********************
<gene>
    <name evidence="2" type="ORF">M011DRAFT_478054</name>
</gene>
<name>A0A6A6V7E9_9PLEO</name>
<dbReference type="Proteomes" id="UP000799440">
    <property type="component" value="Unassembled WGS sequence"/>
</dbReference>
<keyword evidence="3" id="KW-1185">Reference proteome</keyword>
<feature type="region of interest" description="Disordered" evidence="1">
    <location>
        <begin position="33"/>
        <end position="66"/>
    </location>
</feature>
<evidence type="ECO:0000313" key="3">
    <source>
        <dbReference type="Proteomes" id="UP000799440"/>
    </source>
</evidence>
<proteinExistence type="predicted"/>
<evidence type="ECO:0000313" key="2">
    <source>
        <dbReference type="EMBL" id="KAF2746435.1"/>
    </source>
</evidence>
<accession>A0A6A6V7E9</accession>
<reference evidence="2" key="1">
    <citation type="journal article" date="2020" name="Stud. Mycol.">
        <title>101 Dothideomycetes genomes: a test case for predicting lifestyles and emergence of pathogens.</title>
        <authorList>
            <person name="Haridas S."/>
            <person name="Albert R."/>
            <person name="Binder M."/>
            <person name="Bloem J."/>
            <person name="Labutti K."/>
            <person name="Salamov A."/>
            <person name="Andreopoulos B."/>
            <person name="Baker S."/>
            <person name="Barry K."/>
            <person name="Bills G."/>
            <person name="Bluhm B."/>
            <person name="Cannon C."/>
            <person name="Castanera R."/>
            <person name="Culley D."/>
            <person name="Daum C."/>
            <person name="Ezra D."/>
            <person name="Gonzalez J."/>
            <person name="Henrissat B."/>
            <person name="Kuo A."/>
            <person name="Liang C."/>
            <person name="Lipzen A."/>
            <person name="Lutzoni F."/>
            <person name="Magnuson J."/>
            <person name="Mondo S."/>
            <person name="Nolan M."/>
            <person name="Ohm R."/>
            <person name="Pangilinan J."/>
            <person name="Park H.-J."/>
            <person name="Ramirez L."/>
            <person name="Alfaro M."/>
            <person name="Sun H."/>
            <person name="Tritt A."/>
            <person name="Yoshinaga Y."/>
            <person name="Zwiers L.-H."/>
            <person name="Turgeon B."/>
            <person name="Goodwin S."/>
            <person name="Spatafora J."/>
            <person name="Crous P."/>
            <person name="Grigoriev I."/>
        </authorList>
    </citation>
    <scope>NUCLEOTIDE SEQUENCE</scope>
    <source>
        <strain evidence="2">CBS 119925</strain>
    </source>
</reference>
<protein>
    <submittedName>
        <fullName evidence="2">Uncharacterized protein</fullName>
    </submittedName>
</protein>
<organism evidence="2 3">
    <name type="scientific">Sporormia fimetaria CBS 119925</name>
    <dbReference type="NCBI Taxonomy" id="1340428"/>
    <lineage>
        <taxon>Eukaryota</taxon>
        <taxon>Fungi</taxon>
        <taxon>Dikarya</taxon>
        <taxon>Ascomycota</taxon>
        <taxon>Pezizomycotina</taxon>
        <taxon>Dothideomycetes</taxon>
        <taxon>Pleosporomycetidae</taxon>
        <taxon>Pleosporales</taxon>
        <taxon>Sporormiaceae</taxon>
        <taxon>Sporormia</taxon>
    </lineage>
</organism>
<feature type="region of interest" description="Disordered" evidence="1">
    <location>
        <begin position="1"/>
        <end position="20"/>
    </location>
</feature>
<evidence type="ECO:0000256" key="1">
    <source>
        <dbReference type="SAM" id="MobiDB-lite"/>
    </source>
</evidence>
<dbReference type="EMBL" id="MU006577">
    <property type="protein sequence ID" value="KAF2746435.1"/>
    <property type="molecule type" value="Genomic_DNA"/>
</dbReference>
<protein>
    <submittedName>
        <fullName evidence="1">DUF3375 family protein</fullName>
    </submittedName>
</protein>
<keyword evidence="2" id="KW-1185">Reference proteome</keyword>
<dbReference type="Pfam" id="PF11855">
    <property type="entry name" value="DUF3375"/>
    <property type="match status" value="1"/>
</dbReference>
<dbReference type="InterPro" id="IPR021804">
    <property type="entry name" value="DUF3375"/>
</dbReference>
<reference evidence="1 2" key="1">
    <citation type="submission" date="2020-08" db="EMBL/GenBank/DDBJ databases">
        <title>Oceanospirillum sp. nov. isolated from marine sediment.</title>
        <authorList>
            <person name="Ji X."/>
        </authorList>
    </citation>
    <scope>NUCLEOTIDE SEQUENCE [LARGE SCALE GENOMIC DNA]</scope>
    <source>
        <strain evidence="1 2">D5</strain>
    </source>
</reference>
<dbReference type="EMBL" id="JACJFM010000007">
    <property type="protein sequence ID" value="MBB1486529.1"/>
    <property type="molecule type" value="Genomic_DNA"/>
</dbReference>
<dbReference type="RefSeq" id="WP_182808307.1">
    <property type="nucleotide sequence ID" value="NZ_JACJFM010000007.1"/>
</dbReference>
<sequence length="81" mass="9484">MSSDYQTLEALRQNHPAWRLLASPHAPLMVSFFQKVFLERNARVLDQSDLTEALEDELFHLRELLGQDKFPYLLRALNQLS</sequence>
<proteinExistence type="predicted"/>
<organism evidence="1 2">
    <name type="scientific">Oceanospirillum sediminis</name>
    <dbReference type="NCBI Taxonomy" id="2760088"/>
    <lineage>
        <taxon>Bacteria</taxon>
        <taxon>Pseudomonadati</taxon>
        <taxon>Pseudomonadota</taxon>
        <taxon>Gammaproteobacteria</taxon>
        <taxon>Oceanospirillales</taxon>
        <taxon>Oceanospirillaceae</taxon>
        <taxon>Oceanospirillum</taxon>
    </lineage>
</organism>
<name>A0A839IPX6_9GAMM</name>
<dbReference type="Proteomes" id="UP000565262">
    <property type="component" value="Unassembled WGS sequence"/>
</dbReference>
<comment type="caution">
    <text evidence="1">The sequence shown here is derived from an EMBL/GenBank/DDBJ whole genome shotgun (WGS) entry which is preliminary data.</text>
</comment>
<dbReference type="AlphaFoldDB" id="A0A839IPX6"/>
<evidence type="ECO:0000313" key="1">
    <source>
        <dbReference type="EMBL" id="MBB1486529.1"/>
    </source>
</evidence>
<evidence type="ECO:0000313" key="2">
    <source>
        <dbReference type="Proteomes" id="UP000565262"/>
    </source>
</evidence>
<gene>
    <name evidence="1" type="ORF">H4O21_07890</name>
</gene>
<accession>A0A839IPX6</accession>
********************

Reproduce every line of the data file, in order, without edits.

<gene>
    <name evidence="2" type="ORF">M011DRAFT_478054</name>
</gene>
<name>A0A6A6V7E9_9PLEO</name>
<dbReference type="Proteomes" id="UP000799440">
    <property type="component" value="Unassembled WGS sequence"/>
</dbReference>
<keyword evidence="3" id="KW-1185">Reference proteome</keyword>
<feature type="region of interest" description="Disordered" evidence="1">
    <location>
        <begin position="33"/>
        <end position="66"/>
    </location>
</feature>
<evidence type="ECO:0000313" key="3">
    <source>
        <dbReference type="Proteomes" id="UP000799440"/>
    </source>
</evidence>
<proteinExistence type="predicted"/>
<evidence type="ECO:0000313" key="2">
    <source>
        <dbReference type="EMBL" id="KAF2746435.1"/>
    </source>
</evidence>
<accession>A0A6A6V7E9</accession>
<reference evidence="2" key="1">
    <citation type="journal article" date="2020" name="Stud. Mycol.">
        <title>101 Dothideomycetes genomes: a test case for predicting lifestyles and emergence of pathogens.</title>
        <authorList>
            <person name="Haridas S."/>
            <person name="Albert R."/>
            <person name="Binder M."/>
            <person name="Bloem J."/>
            <person name="Labutti K."/>
            <person name="Salamov A."/>
            <person name="Andreopoulos B."/>
            <person name="Baker S."/>
            <person name="Barry K."/>
            <person name="Bills G."/>
            <person name="Bluhm B."/>
            <person name="Cannon C."/>
            <person name="Castanera R."/>
            <person name="Culley D."/>
            <person name="Daum C."/>
            <person name="Ezra D."/>
            <person name="Gonzalez J."/>
            <person name="Henrissat B."/>
            <person name="Kuo A."/>
            <person name="Liang C."/>
            <person name="Lipzen A."/>
            <person name="Lutzoni F."/>
            <person name="Magnuson J."/>
            <person name="Mondo S."/>
            <person name="Nolan M."/>
            <person name="Ohm R."/>
            <person name="Pangilinan J."/>
            <person name="Park H.-J."/>
            <person name="Ramirez L."/>
            <person name="Alfaro M."/>
            <person name="Sun H."/>
            <person name="Tritt A."/>
            <person name="Yoshinaga Y."/>
            <person name="Zwiers L.-H."/>
            <person name="Turgeon B."/>
            <person name="Goodwin S."/>
            <person name="Spatafora J."/>
            <person name="Crous P."/>
            <person name="Grigoriev I."/>
        </authorList>
    </citation>
    <scope>NUCLEOTIDE SEQUENCE</scope>
    <source>
        <strain evidence="2">CBS 119925</strain>
    </source>
</reference>
<protein>
    <submittedName>
        <fullName evidence="2">Uncharacterized protein</fullName>
    </submittedName>
</protein>
<organism evidence="2 3">
    <name type="scientific">Sporormia fimetaria CBS 119925</name>
    <dbReference type="NCBI Taxonomy" id="1340428"/>
    <lineage>
        <taxon>Eukaryota</taxon>
        <taxon>Fungi</taxon>
        <taxon>Dikarya</taxon>
        <taxon>Ascomycota</taxon>
        <taxon>Pezizomycotina</taxon>
        <taxon>Dothideomycetes</taxon>
        <taxon>Pleosporomycetidae</taxon>
        <taxon>Pleosporales</taxon>
        <taxon>Sporormiaceae</taxon>
        <taxon>Sporormia</taxon>
    </lineage>
</organism>
<feature type="region of interest" description="Disordered" evidence="1">
    <location>
        <begin position="1"/>
        <end position="20"/>
    </location>
</feature>
<evidence type="ECO:0000256" key="1">
    <source>
        <dbReference type="SAM" id="MobiDB-lite"/>
    </source>
</evidence>
<dbReference type="EMBL" id="MU006577">
    <property type="protein sequence ID" value="KAF2746435.1"/>
    <property type="molecule type" value="Genomic_DNA"/>
</dbReference>
<protein>
    <submittedName>
        <fullName evidence="1">DUF3375 family protein</fullName>
    </submittedName>
</protein>
<keyword evidence="2" id="KW-1185">Reference proteome</keyword>
<dbReference type="Pfam" id="PF11855">
    <property type="entry name" value="DUF3375"/>
    <property type="match status" value="1"/>
</dbReference>
<dbReference type="InterPro" id="IPR021804">
    <property type="entry name" value="DUF3375"/>
</dbReference>
<reference evidence="1 2" key="1">
    <citation type="submission" date="2020-08" db="EMBL/GenBank/DDBJ databases">
        <title>Oceanospirillum sp. nov. isolated from marine sediment.</title>
        <authorList>
            <person name="Ji X."/>
        </authorList>
    </citation>
    <scope>NUCLEOTIDE SEQUENCE [LARGE SCALE GENOMIC DNA]</scope>
    <source>
        <strain evidence="1 2">D5</strain>
    </source>
</reference>
<dbReference type="EMBL" id="JACJFM010000007">
    <property type="protein sequence ID" value="MBB1486529.1"/>
    <property type="molecule type" value="Genomic_DNA"/>
</dbReference>
<dbReference type="RefSeq" id="WP_182808307.1">
    <property type="nucleotide sequence ID" value="NZ_JACJFM010000007.1"/>
</dbReference>
<sequence length="81" mass="9484">MSSDYQTLEALRQNHPAWRLLASPHAPLMVSFFQKVFLERNARVLDQSDLTEALEDELFHLRELLGQDKFPYLLRALNQLS</sequence>
<proteinExistence type="predicted"/>
<organism evidence="1 2">
    <name type="scientific">Oceanospirillum sediminis</name>
    <dbReference type="NCBI Taxonomy" id="2760088"/>
    <lineage>
        <taxon>Bacteria</taxon>
        <taxon>Pseudomonadati</taxon>
        <taxon>Pseudomonadota</taxon>
        <taxon>Gammaproteobacteria</taxon>
        <taxon>Oceanospirillales</taxon>
        <taxon>Oceanospirillaceae</taxon>
        <taxon>Oceanospirillum</taxon>
    </lineage>
</organism>
<name>A0A839IPX6_9GAMM</name>
<dbReference type="Proteomes" id="UP000565262">
    <property type="component" value="Unassembled WGS sequence"/>
</dbReference>
<comment type="caution">
    <text evidence="1">The sequence shown here is derived from an EMBL/GenBank/DDBJ whole genome shotgun (WGS) entry which is preliminary data.</text>
</comment>
<dbReference type="AlphaFoldDB" id="A0A839IPX6"/>
<evidence type="ECO:0000313" key="1">
    <source>
        <dbReference type="EMBL" id="MBB1486529.1"/>
    </source>
</evidence>
<evidence type="ECO:0000313" key="2">
    <source>
        <dbReference type="Proteomes" id="UP000565262"/>
    </source>
</evidence>
<gene>
    <name evidence="1" type="ORF">H4O21_07890</name>
</gene>
<accession>A0A839IPX6</accession>